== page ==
What everybody else said. That sounds like a completely delicious way to spend a sick day.

Lilian said...

How lovely!! I'd definitely enjoy a day like that as much as you did. I miss spending the days with my boys so much now that I'm working on the dissertation. I still see them often, 'cause I work at home, but I still miss them. (Last week I got to spend a whole day with them and it felt heavenly).

negativecapability said...

When my little brother or I was sick, my mom would let the other one stay home so we could hang out together (I think this started when my brother was little and was very attached to me - when he was sick he would freak out if I left).

I bet that was illegal, but I'm glad she did it :) I hope WaW gets better.

zelda1 said...

My 27 year old son still needs his mommy when he is sick. Not that I curl up in bed, that would be just wrong, but I will bathe his forhead with a cool cloth, make him potato soup, and check on him and make him take his tylenol. The last time, when he was so sick, I came home from a meeting and went to check on him and felt his head, and looked at his feet, and told him to get up we were going to the hospital. He couldn't even speak and I went in and told the receptionists, he is real sick, too sick to sit in the lobby, and they saw my mother bear eyes and soon the nurses were coming with a wheel chair, blankets, and getting him in a room and taking care of him, and not one time did I leave his bedside. I read to him, poems from my Latin text, and then translated them. We watched cartoons, and when he got well enough, I ran home for a moment, just a moment. That's what we do, we parents. We stand by our children, even when they are no longer sleepy eyed babies. Good news. A judge signed the guardianship papers for me so that Monday, I get my grandson. Just thought I would throw that in the mist of all my ramblings.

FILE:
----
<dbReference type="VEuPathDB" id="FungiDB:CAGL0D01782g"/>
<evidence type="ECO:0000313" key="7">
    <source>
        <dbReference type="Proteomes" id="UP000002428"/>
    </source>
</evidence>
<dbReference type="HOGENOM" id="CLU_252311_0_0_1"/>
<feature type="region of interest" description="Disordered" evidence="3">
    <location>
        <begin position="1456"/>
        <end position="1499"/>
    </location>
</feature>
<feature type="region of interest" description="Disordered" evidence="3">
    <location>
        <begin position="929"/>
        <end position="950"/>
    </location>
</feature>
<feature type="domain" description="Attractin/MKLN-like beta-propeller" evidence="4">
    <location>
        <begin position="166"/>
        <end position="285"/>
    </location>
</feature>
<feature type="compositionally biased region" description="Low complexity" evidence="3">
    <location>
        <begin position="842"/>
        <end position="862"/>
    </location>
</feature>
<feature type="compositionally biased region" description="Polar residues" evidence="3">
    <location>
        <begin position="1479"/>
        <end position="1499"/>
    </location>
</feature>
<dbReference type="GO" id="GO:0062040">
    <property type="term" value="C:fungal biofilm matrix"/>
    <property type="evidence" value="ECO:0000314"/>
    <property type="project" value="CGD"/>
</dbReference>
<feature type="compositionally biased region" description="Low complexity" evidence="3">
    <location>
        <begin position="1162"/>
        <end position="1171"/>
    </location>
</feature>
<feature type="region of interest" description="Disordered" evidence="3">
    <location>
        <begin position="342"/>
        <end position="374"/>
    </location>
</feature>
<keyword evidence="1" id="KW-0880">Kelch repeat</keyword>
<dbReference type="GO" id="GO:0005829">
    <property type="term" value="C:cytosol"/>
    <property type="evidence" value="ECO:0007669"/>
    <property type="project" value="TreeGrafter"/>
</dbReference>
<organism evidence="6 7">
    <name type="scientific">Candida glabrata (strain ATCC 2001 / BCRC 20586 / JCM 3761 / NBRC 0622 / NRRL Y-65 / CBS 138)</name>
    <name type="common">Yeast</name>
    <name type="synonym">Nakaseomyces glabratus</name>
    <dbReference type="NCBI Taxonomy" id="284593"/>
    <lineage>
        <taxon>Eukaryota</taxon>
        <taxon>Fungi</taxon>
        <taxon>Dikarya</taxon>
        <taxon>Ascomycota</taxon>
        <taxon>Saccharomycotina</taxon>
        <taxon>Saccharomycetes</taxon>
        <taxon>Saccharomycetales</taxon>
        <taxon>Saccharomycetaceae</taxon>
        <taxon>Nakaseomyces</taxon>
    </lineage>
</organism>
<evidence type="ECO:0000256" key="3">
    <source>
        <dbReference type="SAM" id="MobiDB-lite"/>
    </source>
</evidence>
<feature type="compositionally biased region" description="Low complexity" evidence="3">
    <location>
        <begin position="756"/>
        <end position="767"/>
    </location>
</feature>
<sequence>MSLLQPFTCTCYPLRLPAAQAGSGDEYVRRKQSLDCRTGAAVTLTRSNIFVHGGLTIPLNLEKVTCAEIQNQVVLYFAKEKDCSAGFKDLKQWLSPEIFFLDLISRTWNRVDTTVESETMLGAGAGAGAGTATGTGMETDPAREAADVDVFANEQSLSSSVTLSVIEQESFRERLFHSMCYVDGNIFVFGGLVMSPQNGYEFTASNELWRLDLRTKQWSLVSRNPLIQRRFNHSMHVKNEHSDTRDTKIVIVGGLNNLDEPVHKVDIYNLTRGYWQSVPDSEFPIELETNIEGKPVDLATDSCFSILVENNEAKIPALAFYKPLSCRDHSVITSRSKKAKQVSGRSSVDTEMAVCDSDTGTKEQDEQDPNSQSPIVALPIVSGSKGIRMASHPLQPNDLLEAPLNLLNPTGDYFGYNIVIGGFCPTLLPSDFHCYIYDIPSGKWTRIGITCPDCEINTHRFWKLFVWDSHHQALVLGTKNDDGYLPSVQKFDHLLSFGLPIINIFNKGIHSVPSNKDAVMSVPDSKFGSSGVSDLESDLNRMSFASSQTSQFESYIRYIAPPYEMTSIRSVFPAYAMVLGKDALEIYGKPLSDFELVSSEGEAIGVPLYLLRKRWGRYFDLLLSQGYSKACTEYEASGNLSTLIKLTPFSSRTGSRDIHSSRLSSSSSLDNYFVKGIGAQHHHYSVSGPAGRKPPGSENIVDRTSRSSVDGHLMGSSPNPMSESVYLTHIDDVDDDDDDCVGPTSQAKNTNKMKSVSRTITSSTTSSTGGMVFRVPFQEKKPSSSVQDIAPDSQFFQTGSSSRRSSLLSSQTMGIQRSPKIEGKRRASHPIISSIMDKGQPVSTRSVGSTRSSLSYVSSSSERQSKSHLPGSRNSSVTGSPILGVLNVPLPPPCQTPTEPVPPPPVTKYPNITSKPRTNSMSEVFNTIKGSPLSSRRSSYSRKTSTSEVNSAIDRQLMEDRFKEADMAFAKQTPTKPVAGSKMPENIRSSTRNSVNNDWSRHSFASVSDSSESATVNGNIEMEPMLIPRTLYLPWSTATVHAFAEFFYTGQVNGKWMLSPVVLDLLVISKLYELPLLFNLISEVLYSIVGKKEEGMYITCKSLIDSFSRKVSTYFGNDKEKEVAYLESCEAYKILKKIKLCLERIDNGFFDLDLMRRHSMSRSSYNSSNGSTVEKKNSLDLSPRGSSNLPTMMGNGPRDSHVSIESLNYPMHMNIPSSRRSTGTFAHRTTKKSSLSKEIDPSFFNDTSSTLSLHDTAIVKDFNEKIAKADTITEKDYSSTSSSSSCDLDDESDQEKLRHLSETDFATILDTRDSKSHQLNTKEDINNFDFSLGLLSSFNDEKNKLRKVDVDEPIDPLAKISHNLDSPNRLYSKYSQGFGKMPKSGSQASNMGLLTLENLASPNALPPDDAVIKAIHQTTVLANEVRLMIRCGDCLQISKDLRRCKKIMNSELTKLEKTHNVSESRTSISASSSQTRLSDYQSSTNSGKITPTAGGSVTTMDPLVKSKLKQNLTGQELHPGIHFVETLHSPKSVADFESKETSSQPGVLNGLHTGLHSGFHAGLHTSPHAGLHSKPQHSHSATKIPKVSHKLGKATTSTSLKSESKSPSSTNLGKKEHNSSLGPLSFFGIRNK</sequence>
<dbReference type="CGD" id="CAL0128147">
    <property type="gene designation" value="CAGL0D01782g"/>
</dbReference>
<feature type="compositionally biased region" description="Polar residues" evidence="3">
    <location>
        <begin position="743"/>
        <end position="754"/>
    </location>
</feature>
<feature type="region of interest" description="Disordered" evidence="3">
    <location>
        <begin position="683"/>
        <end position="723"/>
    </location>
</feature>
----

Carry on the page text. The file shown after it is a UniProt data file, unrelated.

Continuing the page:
jo(e) said...

Zeld1: I am happy for both you and your grandson. That's wonderful news.

Leslee said...

I agree that as long as the older sibs have good grades that taking one day off to care for someone else is great! Someday (but hopefully not too soon) they'll have kids of their own and they'll be the best parents because they'll have all this practice!

Lisa V said...

11 is still so cuddly. Rory is 11 for another 2 weeks. I actually love my feverish children. The warm to cuddle, and want to be cuddled. And I actually think their flushed cheeks are lovely. Fortunately I rarely experience them like this more than once a year.

cloudscome said...

All that the others said... sounds like a lovely day. Plus I love Philip Pullman's books!

Phantom Scribbler said...

Yeah, what do you think of the Pullman books so far, jo(e)?

I love that Boy-in-Black stayed home with With-a-Why. So sweet!

~profgrrrrl~ said...

Oh, that sounds lovely. You're making me want my mommy. :)

Lisa C. said...

I loved all three of those books. I can't wait until the Moosh is old enough to read "real" books. I hope he'll let me read to him (I am persona non grata right now - he's attached himself to his father and I simply will. not. do.)

I used to go on field trips with my youngest sister when I was a freshman in college and she was a first grader. We had such fun on those trips and I will always cherish those memories. I also taught my brother to ride a bike when he was five... another thing I will remember forever.

I hope With-a-Why feels better soon.

peripateticpolarbear said...

Aw, I hope he feels better soon.

Marie said...